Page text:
In a recent study conducted by the University of Oxford Department of Experimental Psychology, researcher Bronwyn Tarr revealed that “getting up and grooving with others has a lot of benefits.”

Music has been used for some time now as a means of treating various medical ailments with dance being used to treat dementia and Parkinson’s and music therapy used for children with autism, but it seems that regardless of your physical or mental wellbeing – dancing is good for you regardless!

The study revealed that as people join together and synchronize their movements to the same beats and rhythm they are at the same time drawn closer by “bonding” over the same music – in some cases pain tolerance has also been raised. The synchronized movements helps foster trust among the different people dancing together to create a sense of solidarity among the dancers.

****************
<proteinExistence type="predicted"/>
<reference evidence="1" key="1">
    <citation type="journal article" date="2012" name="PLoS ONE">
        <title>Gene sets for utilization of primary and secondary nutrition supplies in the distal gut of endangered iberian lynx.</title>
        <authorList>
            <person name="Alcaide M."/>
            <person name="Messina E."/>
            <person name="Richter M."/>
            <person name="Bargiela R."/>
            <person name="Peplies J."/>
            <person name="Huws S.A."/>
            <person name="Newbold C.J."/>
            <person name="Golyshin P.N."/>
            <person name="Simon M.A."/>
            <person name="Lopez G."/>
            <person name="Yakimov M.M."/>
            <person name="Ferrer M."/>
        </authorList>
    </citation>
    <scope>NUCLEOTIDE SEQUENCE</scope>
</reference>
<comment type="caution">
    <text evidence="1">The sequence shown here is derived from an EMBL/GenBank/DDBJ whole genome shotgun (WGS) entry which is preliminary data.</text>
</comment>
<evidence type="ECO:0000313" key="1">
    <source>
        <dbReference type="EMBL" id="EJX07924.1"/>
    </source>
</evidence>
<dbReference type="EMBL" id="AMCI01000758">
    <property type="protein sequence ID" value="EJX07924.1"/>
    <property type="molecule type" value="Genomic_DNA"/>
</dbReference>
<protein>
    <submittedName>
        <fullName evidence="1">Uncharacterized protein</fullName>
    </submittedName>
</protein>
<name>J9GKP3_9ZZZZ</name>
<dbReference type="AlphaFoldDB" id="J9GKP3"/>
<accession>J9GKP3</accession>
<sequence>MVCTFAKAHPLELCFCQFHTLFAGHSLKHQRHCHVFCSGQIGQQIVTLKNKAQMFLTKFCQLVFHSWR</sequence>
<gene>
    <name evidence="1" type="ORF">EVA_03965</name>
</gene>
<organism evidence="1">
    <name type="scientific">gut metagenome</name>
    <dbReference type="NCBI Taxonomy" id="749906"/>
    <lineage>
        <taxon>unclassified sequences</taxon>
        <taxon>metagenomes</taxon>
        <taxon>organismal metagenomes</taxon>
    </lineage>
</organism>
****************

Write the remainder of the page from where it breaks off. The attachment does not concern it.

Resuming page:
In addition endorphins, or the brain’s “happy chemicals” are released when we exercise – or in this case dance. The social closeness that humans feel when engaging in synchronized activities can be explained by the release of endorphins, which would make sense why dancing is such an infectious activity.

As mentioned above, dancing has also seemingly led to a higher pain threshold which is reflected in one of the experiment’s conducted by the study. Rounding up 264 teenagers in Brazil, researchers divided participants into different groups and had them dancing in various manners with some in synchronized groups and others flying solo. Before and after the activity, we measured the teenagers’ feelings of closeness to each other via a questionnaire. We also measured their pain threshold by attaching and inflating a blood pressure cuff on their arm, and determining how much pressure they could stand.

Eventually, the results would reveal that synchronization would lead to higher pain thresholds regardless of whether the synchronized activities were exertive or not. In essence, as “long as people saw that others were doing the same movement at the same time, their pain thresholds went up.”

If you wanna know more about the ins-and-outs of the research methods and the rest of the study you can read the full report by Miss Tarr and her team in PDF format here.


H/T: Quartz